In the Miami suburb of Doral, Venezuelans reacted with cautious optimism that there will be change in their native country after President Hugo Chavez's death.
Venezuelans watched on television as the country's vice president, Nicolas Maduro, announced Chavez had died Tuesday. At a popular restaurant, one person cheered at the news, but the rest watched quietly and refrained from any celebration.
Many Venezuelans came out to the streets and met in El Arepazo, a local Venezuelan restaurant in Doral.
Doral's mayor and police chief prepared a security and contingency plan in the event of Chavez's death. The suburb has the largest concentration of Venezuelans living in the U.S. Luigi Boria, the city's mayor, said 30 police officers were assigned to monitor reaction and would close some lanes of traffic if necessary.
"We have everything under control right now," he said.
There are nearly 190,000 Venezuelans in the United States. Many are strongly anti-Chavez.
"There had so may rumors lately but I didn't know it was true. It was confirmed by the media so we came to the hotspot here in Doral," said 18 year old Francisco Gamez.
He says he was overwhelmed with tweets and texts in the minutes after Chavez's death was reported.
"We're not celebrating the death of Hugo Chavez. We are celebrating the hope that the country has now. Not only do I expect to vote in the upcoming elections, but I hope that's what everyone is celebrating," said Gamez.
“No one should wish death upon one, but it was time for him to leave,” said Venezuelan Joann Jackson. “It’s the beginning of a trial for Venezuela in the moments and events that are to come- his supporters are not just going to give up.”
Juanita Martinez, who was at El Arepazo Tuesday, said her hopes are that Enrique Capriles can be the future Venezuelan president. As she spoke to family members on the phone, she was given the news that everyone in Venezuela was out in the streets.
“It’s sad to celebrate someone passing away, but you can’t control the feeling toward a man who has been there for 14 years,” said Martinez. “Some cry, some celebrate but with all respect, he (Chavez) destroyed a beautiful country.”
Hayat Peñalver arrived eight years ago from Venezuela and although she says one should not rejoice over someone’s death, she is happy.
“Venezuela deserved justice from a long time ago and that’s why I understand the happiness of many,” said Peñalver.
South Florida is home to more than 40,000 Venezuelans, according to the Venezuelan-American Chamber of Commerce of the United States.
Doral is the heart of the community and affectionately known as "Doralzuela" because of their plethora of Venezuelan businesses catering to the community with authentic foods such as arepas and capachas.
A large number of professionals and business people left their country after Chavez became president in 1999, either because they did not agree with Chavez's socialist government or they became frightened by high numbers of killings and kidnappings — or simply to seek better economic fortunes in the U.S. Many still have relatives in Venezuela and travel back regularly to see family and do business.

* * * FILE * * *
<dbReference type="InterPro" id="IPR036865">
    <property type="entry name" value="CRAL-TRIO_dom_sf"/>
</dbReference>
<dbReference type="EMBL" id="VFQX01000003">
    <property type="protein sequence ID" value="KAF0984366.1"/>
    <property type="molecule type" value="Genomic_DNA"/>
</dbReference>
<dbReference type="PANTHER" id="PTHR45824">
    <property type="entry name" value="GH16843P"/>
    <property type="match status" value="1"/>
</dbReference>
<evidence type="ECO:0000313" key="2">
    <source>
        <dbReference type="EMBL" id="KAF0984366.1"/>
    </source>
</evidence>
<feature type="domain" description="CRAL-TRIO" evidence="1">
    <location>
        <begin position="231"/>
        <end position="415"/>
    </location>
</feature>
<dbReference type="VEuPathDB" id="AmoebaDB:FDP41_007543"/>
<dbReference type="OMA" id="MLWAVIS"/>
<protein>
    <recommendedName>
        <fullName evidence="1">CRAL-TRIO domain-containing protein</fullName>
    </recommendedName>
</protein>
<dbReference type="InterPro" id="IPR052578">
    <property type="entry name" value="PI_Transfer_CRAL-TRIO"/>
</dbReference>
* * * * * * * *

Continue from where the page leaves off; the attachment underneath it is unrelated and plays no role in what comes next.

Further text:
In October, thousands traveled to New Orleans in order to vote in Venezuela's presidential election. Chavez closed the Miami Venezuelan consulate in 2012 after the State Department expelled consul Livia Acosta.
Raul Leoni, son of a former Venezuelan democratic president, also named Raul Leoni, arrived with skepticism, left with a sense of hope.
"The people can go freely to vote and express their opinion and choose if they want to live with what we have now or if they want to live with a better future for them and their children," said Leoni, whose father served as Venezuela's leader from 1965 to 1969.
Former Rep. Lincoln Diaz-Balart told NBC 6 that this is not only an important moment for Venezuela, but it’s also a key moment for Cuba.
“It’s a big blow for Fidel Castro- Hugo Chavez was a puppet of Fidel Castro,” said Diaz-Balart who also stated that Venezuela feeds Cuba about $9 billion. “I hope the world insists on truly free elections, what I do know is that Fidel Castro and Raul Castro really need the Venezuelan regime because that’s their checkbook and source of power and they will try to make Maduro the new dictator. We have to insist in free elections.”
At Versailles Restaurant in Little Havana, people congregated outside. Cars honked their horns as they passed outside.
Meanwhile, Sen. Bill Nelson's office also released this statement: "With the passing of Hugo Chavez, hopefully there will be a peaceful transition of power in Venezuela with real, meaningful democratic reforms."
Congressman Joe Garcia, who has introduced the Venezuelan Liberty Act, a bill that would grant permanent legal resident status to all Venezuelan immigrants who have fled Venezuela since Chavez rose to power in 1999, released this statement highlighting the new opportunities for Venezuela.
"If a new Venezuelan government embraces these principles then I am confident that its future will be a bright one,” said Garcia.
At the Miami International Airport on Tuesday night, Caracas resident Dennis Lopez was one of dozens of Venezuelan national arriving and hearing for the first time that Chavez had died.
"We need to change in Venezuela but I think right now it's not easily... change is not easy," Lopez said.
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